I Should Have Been a Pop Star

Categories: Visual Art

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Clint Catalyst
Miley doesn't worry about money.

In this series of articles, Leslie Moody Castro takes on the role of journalist or interlocutor to explore the inequity in the creation, curation and exhibition of art. Read more here.
Telling my story
By Leslie Moody Castro
I have a longstanding inside joke that I bounce around regularly with a colleague and conspirator in the contemporary art world. One day in my last semester in graduate school I passed her a $50 bill, the same amount of money she and I had taken turns loaning each other over the course of months. It was my turn to pay it back. Granted, I was still a student, but by that point I had been working independently as an arts professional in some capacity for a number of years.

At that point specifically I was finishing a masters degree in Museum Education with a portfolio supplement in Museum Studies from UT Austin, I had lived abroad, I spoke two languages, had a fair amount of published articles in the world, and especially for my age I had some pretty great experience under my belt. But even with all this I was facing one of the most depressing and discouraging moments of my life: I simply could not find a job. I sent application after application, and was met with rejection after rejection. Let's be honest, no one likes rejection, not in personal life, or professional life, and after a while it just begins to chip away at you.

I had never second guessed myself so vehemently as I did at that point in my life.


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Leslie Moody Castro Isn't Curating an Art Exhibition at CentralTrak, At Least Not One with Art

Categories: Visual Art

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Hueso sin Huesito Productions, Jesus Garcia, and Armando Miguelez 2015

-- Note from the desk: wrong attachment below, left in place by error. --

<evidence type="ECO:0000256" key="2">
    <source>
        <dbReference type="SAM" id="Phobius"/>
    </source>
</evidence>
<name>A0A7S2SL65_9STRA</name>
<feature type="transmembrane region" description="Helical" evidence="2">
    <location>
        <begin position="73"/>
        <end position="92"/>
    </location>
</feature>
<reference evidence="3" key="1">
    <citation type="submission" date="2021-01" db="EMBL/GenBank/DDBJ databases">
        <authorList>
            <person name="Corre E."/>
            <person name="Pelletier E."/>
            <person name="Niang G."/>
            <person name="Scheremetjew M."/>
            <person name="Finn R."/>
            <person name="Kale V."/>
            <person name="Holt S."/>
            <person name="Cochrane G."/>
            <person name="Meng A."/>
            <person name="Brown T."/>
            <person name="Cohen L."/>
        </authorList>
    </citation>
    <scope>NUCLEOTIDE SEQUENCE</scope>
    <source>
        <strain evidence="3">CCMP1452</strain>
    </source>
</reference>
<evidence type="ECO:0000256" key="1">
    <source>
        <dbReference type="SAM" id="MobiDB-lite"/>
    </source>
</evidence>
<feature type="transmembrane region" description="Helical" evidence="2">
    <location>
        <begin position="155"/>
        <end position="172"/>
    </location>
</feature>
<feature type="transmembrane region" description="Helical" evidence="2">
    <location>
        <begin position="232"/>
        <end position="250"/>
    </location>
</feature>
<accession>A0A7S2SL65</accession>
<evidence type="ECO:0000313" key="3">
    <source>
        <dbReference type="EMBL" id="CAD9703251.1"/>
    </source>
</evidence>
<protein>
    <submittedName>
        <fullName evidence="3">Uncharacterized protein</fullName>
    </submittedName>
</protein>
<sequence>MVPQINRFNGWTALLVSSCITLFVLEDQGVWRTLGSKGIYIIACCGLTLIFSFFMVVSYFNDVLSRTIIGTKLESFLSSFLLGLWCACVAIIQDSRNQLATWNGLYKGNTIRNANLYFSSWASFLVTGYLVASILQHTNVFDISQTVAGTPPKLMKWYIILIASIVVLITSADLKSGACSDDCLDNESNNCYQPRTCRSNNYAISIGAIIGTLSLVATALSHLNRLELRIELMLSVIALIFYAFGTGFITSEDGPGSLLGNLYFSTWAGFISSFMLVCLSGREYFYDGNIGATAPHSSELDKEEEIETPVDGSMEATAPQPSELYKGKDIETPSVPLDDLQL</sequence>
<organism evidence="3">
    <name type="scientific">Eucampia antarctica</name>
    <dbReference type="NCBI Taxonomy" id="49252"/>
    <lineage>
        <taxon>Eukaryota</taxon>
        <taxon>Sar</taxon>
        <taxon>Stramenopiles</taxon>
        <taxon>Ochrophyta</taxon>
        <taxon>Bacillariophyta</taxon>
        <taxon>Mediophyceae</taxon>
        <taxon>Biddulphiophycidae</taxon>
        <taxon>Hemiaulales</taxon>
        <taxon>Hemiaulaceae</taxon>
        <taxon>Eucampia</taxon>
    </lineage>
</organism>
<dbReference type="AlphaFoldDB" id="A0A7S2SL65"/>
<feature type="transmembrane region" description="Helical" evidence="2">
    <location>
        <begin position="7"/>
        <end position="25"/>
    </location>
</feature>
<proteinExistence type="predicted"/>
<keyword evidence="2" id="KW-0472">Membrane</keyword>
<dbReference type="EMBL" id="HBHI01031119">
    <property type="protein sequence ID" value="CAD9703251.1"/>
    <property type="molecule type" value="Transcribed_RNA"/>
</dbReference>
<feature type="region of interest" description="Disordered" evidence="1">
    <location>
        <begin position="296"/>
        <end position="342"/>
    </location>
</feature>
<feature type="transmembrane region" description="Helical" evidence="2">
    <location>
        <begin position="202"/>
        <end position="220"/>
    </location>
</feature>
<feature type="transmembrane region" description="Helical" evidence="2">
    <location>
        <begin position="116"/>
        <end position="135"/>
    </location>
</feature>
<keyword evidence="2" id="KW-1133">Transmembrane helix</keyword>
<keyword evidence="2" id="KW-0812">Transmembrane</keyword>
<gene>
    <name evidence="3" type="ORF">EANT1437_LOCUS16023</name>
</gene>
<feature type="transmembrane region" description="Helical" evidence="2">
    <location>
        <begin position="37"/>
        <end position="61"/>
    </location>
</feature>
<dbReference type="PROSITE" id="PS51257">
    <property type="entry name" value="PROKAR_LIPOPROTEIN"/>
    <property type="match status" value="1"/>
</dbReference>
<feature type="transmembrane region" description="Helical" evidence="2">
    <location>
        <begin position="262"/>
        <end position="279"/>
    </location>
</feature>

Leslie Moody Castro's blank canvas.

Leslie Moody Castro arrived in Dallas with an idea for an exhibition. Moody Castro, a curator based in Mexico City and Austin, is currently a resident at CentralTrak, the University of Texas at Dallas' artist residency program in Exposition Park. While there, she was planning to curate an exhibition filled with art. Of course, that's wildly different than the exhibition that she will open this weekend. The exhibition, I Should Have Been a Pop Star: Evaluating Value, will be empty.

After facing insurmountable budget challenges and realizing that shouldering the financial burden herself might not be valuable she decided to focus on the conversations that could be had about the realities of art creation and curation. Instead of displaying art, Moody Castro will take on the role of journalist or interlocutor, publishing a series of journalistic articles here on Mixmaster, as well as hosting discussions and workshops. We kick off the series today by chatting with Moody Castro about what happened to her original project and what she hopes to accomplish.


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5 Art Exhibitions to See This Weekend

Categories: Visual Art

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Courtesy Cydonia Gallery
Justyna Gorowska: FWJG